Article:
Ultimate Lifetime Deals Buying guide for SaaS, WordPress & Other softwares

Ultimate Lifetime Deals Buying guide for SaaS, WordPress & Other softwares - PANI.work

We look for Lifetime Deals to save monthly/yearly recurring bills for the business tools and founders launch lifetime licenses to attract traction from the interested users as well as to raise some early investments.

It would have been great in an ideal scenario but upside-downs are happening for various reasons like a Business failure, Business takeover, Over promising, Founder’s bad intentions, etc.

We look for trusted SaaS platforms (AppSumo,PitchGround, Dealify etc.) so that they bring us quality deals.

Ideally, Lifetime Deal platforms should take care of the below steps (vetting a deal). But as the number of deals they bring is increasing (Quality vs Quantity), the chance for a bad deal is also increasing. Hence we need to cross-verify the same.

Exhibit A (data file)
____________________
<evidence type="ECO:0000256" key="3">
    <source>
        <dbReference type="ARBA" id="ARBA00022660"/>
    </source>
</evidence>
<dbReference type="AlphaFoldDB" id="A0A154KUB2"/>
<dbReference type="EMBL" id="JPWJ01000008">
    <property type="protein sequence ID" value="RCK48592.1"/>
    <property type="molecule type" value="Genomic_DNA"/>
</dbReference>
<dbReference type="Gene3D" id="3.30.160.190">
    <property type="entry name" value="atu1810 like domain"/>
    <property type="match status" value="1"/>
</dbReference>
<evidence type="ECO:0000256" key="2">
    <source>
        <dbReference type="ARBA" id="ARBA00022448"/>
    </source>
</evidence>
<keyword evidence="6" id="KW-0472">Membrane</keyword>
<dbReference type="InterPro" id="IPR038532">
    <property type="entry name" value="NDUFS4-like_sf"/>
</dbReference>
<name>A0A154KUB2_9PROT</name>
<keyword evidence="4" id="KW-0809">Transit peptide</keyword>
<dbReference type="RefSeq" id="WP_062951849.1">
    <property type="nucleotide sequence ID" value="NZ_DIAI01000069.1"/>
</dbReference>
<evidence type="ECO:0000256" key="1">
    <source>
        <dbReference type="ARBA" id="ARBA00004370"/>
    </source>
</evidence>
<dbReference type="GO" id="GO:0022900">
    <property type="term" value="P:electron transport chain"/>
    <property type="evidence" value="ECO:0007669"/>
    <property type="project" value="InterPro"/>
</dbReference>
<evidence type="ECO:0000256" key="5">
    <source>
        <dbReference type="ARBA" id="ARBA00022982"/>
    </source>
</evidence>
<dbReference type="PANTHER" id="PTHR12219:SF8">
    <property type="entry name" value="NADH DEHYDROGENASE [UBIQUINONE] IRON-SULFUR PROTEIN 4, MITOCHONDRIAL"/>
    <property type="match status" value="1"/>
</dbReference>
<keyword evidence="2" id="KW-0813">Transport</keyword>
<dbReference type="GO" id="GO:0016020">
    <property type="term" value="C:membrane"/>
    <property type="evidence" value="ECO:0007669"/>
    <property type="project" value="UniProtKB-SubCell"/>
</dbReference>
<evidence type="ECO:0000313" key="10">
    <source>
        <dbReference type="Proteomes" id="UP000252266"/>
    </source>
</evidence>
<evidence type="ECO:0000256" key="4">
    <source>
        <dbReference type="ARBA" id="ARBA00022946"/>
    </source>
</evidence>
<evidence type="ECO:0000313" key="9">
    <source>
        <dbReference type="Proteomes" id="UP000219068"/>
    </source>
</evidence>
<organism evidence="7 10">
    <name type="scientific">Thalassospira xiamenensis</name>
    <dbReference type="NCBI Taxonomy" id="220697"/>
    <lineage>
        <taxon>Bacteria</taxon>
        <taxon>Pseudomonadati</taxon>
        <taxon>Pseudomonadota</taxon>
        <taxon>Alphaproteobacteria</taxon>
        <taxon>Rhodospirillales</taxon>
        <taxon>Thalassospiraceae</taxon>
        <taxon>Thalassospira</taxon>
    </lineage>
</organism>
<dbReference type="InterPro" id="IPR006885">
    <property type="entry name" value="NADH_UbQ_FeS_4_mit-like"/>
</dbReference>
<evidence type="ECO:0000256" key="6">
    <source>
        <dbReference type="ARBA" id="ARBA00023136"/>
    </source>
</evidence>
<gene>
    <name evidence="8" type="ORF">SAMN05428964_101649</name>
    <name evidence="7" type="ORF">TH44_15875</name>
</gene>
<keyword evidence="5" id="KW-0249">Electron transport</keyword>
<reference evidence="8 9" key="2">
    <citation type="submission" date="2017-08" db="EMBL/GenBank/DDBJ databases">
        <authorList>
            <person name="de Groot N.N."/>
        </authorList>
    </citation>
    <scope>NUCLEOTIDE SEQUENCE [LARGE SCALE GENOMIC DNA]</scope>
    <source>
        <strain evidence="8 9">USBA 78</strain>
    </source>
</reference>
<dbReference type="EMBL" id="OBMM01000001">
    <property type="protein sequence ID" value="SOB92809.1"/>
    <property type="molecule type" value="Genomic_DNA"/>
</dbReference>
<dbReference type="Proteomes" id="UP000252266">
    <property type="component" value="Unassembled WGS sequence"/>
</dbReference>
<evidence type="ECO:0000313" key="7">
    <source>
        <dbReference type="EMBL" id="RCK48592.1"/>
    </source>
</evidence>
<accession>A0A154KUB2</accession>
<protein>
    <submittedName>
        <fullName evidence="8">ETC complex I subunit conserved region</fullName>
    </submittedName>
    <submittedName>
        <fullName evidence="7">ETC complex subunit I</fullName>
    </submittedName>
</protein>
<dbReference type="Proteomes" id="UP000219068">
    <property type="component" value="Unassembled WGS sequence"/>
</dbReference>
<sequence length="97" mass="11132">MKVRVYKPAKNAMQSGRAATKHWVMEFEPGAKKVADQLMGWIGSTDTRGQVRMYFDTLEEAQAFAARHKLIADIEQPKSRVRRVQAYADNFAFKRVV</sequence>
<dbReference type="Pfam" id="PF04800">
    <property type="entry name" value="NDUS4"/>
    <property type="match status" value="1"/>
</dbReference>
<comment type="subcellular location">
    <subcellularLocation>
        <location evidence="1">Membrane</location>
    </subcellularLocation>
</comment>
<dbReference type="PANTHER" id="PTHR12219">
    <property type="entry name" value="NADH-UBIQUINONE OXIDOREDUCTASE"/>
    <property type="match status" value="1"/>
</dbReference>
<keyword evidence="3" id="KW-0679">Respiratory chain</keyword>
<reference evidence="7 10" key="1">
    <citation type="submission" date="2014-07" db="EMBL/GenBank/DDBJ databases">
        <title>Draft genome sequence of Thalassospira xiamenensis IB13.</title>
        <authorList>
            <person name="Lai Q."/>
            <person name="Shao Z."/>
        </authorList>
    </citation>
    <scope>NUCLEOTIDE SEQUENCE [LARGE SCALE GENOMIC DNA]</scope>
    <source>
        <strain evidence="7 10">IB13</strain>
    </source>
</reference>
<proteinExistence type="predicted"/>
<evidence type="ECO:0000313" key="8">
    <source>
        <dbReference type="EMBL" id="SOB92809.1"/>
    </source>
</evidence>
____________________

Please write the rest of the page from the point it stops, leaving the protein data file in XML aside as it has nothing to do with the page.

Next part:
Here we discuss the ways to vet a deal before purchasing it. Do not forget to check the list of the Black Friday Lifetime Deals on SaaS and WordPress plugins & themes.

Founder history

You need to dig a bit about the founder to understand his vision, ethics and background. This can be done with the help of platforms like ProductHunt, Capterra, G2Crowd, and Social media groups about Lifetime Deals.

Company history

Learn about the management behind the product/service, when they started, how are they growing, what is their mission, what is their other products, what is the revenue model etc. So that you can guess whether the company is going to sustain and support you in the long or not.


Questions to ask:

  • How many people are behind the product?
  • Is there a dedicated team for this product or service?
  • What is the usual turn-around-time for the support?
  • Are they listening to customers?


Companies will be in different stages like Self-funded, MRR (Monthly recurring revenue) if it is established from the last few years, or funded by investors. So it will be good if we know this.